Is This a Hole in Google's Long-Term Nexus Strategy?

Within Google's (Nasdaq: GOOG  ) recently unveiled Nexus lineup, two of the three devices feature cellular connectivity -- but it isn't 4G LTE. That move shows that the search giant is interested in broadening the reach and compatibility of the devices in international markets. Domestic devices all but require LTE to be competitive in the high-end market, including Apple's (Nasdaq: AAPL  ) iPhone 5 or Nokia's (NYSE: NOK  ) Lumia 920, for starters. The U.S. market is more focused on LTE than much of the rest of the world, so for now Google's choice to leave it out may be fine. However, in the long run, Big G is going to have to figure out a way to add LTE connectivity.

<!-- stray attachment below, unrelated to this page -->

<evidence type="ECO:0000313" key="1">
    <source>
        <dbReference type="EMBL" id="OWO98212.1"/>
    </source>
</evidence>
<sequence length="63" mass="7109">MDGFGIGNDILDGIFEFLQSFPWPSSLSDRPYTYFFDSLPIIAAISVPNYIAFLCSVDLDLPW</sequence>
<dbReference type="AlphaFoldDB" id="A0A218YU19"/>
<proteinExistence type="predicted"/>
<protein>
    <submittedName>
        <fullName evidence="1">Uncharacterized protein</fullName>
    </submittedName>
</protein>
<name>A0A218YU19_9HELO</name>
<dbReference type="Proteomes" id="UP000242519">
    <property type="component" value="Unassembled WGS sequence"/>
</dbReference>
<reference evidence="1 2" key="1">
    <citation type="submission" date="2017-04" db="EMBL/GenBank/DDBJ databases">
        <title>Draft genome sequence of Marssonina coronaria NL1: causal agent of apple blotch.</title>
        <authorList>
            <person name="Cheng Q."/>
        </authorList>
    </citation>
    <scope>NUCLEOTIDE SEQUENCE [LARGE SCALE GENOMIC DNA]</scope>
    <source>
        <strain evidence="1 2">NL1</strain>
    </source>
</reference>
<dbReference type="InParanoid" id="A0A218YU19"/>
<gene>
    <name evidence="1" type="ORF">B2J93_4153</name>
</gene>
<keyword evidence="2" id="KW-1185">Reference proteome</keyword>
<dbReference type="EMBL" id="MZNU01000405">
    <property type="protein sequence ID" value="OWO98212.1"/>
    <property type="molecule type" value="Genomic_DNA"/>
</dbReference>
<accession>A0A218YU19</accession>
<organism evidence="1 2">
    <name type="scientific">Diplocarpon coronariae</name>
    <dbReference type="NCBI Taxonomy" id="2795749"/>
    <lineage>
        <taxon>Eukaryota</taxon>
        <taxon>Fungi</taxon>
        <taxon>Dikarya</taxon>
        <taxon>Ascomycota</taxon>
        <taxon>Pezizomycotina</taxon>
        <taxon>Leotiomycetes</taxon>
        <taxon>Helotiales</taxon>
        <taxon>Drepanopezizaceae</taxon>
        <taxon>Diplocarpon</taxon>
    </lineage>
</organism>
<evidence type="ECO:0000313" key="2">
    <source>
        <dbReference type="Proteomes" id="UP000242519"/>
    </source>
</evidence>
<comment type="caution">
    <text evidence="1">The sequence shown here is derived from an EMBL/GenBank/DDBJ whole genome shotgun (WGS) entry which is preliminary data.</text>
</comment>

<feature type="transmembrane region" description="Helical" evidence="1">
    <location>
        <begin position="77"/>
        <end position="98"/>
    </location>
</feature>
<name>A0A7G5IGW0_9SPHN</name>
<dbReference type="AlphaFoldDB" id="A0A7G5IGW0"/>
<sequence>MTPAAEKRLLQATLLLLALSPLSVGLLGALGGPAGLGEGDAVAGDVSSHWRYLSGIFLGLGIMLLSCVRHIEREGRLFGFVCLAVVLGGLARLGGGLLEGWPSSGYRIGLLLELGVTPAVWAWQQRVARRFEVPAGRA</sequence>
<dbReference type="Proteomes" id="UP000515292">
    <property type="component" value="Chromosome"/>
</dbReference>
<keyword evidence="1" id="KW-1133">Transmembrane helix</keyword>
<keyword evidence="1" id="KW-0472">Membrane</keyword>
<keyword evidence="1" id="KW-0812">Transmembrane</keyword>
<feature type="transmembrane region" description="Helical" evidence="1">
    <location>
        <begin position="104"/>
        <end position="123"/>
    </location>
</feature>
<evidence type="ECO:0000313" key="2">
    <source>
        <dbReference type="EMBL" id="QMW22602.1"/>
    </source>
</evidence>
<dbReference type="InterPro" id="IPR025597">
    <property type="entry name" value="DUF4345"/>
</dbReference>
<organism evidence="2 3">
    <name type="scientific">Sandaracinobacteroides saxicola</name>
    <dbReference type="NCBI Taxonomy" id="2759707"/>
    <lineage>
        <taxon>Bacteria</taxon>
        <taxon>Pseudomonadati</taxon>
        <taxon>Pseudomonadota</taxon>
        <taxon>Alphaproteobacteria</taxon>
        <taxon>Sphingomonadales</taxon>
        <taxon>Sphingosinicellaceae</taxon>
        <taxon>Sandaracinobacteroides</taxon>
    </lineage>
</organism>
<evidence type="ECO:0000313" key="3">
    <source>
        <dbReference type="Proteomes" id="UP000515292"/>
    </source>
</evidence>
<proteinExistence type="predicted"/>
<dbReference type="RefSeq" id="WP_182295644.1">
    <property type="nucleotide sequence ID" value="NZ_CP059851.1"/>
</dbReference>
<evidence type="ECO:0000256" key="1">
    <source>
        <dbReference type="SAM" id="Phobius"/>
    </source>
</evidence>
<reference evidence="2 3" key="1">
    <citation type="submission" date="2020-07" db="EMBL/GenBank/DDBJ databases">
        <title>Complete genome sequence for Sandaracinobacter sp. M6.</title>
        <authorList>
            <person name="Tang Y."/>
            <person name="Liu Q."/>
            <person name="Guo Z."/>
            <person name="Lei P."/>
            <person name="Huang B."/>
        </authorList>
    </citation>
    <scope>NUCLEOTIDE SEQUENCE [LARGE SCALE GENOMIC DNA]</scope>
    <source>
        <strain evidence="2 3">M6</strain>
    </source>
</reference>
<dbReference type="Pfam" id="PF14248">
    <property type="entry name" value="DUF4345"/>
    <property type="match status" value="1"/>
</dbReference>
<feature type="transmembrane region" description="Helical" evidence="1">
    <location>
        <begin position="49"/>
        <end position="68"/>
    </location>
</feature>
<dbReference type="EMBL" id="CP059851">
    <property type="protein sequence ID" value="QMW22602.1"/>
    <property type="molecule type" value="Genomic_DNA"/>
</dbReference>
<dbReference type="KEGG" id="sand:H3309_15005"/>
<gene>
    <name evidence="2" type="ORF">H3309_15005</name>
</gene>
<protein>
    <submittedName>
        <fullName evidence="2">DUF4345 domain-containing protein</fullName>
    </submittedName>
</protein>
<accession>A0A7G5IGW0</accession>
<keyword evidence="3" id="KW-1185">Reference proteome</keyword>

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  • Report this Comment On November 07, 2012, at 10:07 PM, KirkNoon wrote:

    Maybe 4g LTE is not the wave of the future, but the present technology that has peaked. Word has it that 5G is on its way to fruition in Korea:

    The world's first publicly available LTE service was launched by TeliaSonera in Oslo and Stockholm on 14 December 2009.[3] LTE is the natural upgrade path for carriers with GSM/UMTS networks, but even CDMA holdouts such as Verizon Wireless, who launched the first large-scale LTE network in North America in 2010,[4][5] and au by KDDI in Japan have announced they will migrate to LTE. LTE is, therefore, anticipated to become the first truly global mobile phone standard, although the use of different frequency bands in different countries will mean that only multi-band phones will be able to use LTE in all countries where it is supported.

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